The new allegations stem from recently unearthed evidence that Intel allegedly threatened computer makers Micron Electronics and Silicon Graphics. Additionally, a government economist is likely to allege that Intel's conduct harms the markets for chipsets and "motherboards"--not just the market for microprocessors.
In recent briefs filed under seal in the case, Intel accused the FTC of having "shifted gears" and reneging on an agreement to limit evidence to alleged anticompetitive acts within the microprocessor market. It asked James Timony, the administrative law judge presiding over the case, to exclude evidence relating to the new allegations from trial, set to start March 9. In a ruling issued last Friday, Timony denied the Intel request and stated in a ruling issued yesterday that the FTC's "theory of the case has not fundamentally changed."
Details about the threats Intel allegedly made to Micron and SGI were unavailable. It remains to be seen how the FTC would use the evidence, or whether the allegations ultimately will be admitted into evidence. Timony's order only shows that Intel fought to exclude the evidence and that the FTC opposed the request. Both Intel and the FTC declined to comment for this story.
In a complaint filed last June, the FTC focused on Intel's relationship with computer makers Intergraph, Digital Equipment, and Compaq, alleging that the Santa Clara, California, company threatened to withhold crucial technical information from the companies unless they licensed their intellectual property in ways that benefited Intel. The behavior harmed competition among firms developing "microprocessor-related technologies," the FTC alleged.
In denying the motion to exclude, Timony indicated that an FTC expert witness intended to allege that Intel's conduct has harmed competition in the complementary markets for chipsets and motherboards. A chipset allows a microprocessor to interact with other parts of a computer. A motherboard is a collection of semiconductors that controls memory, chipsets, and other computer functions.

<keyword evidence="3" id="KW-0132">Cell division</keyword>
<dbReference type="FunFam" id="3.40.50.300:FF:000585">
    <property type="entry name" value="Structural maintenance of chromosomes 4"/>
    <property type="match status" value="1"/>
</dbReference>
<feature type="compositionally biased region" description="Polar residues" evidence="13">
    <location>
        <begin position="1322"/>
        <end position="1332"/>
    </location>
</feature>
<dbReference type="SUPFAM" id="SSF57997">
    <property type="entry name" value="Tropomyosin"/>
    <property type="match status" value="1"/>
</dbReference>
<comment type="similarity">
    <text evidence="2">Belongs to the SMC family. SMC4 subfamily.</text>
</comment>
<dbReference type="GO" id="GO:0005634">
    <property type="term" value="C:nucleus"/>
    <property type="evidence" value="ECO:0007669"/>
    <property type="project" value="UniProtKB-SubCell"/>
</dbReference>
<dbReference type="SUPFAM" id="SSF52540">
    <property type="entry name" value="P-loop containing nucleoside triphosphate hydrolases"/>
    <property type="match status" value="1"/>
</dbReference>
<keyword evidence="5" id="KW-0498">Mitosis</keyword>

"The possibility of obtaining state-of-the-art chipsets and motherboards has become increasingly constrained as Intel has expanded to produce roughly three-fourths of new-generation personal computer chipsets," FTC witness Frederic M. Scherer wrote in an expert report still under seal. "And even under the most favorable circumstances, a computer assembler forced to rely upon third parties for chipsets or motherboards forfeits the opportunity to be a technological innovator with respect to the core of its product design."
Timony said that Scherer's analysis of adjacent markets was in line with typical evaluations made in monopoly cases, in which a defendant's market position, the structure of the industry, the effect of the alleged conduct on competition are all taken into account.
"Dr. Scherer's reference to licensing practices and marketing policies involving chipsets, motherboards, graphics controllers and CPU buses generally describes the context in which the alleged exclusionary conduct occurred," Timony wrote.
Timony also denied Intel's request to exclude other evidence, noting that FTC "counsel assert they only recently discovered Intel documents indicating Intel's threats to Micron Electronics and Silicon Graphics. Intel has the opportunity to take discovery relating to that conduct."
As previously reported, former Micron Electronics chief operating officer Dean A. Klein is tentatively scheduled to testify against Intel in the case.
In addition to requesting that evidence relating to the new allegations be excluded, Intel recently moved to disqualify the FTC's top litigator, who has close ties to Advanced Micro Devices, another company testifying for the FTC. Since deputy director Richard Parker was assigned to the case, Intel alleged, the agency "has recently shifted gears in an effort to adopt a theory advocated by" AMD. (See related story) Timony denied that Intel motion as well.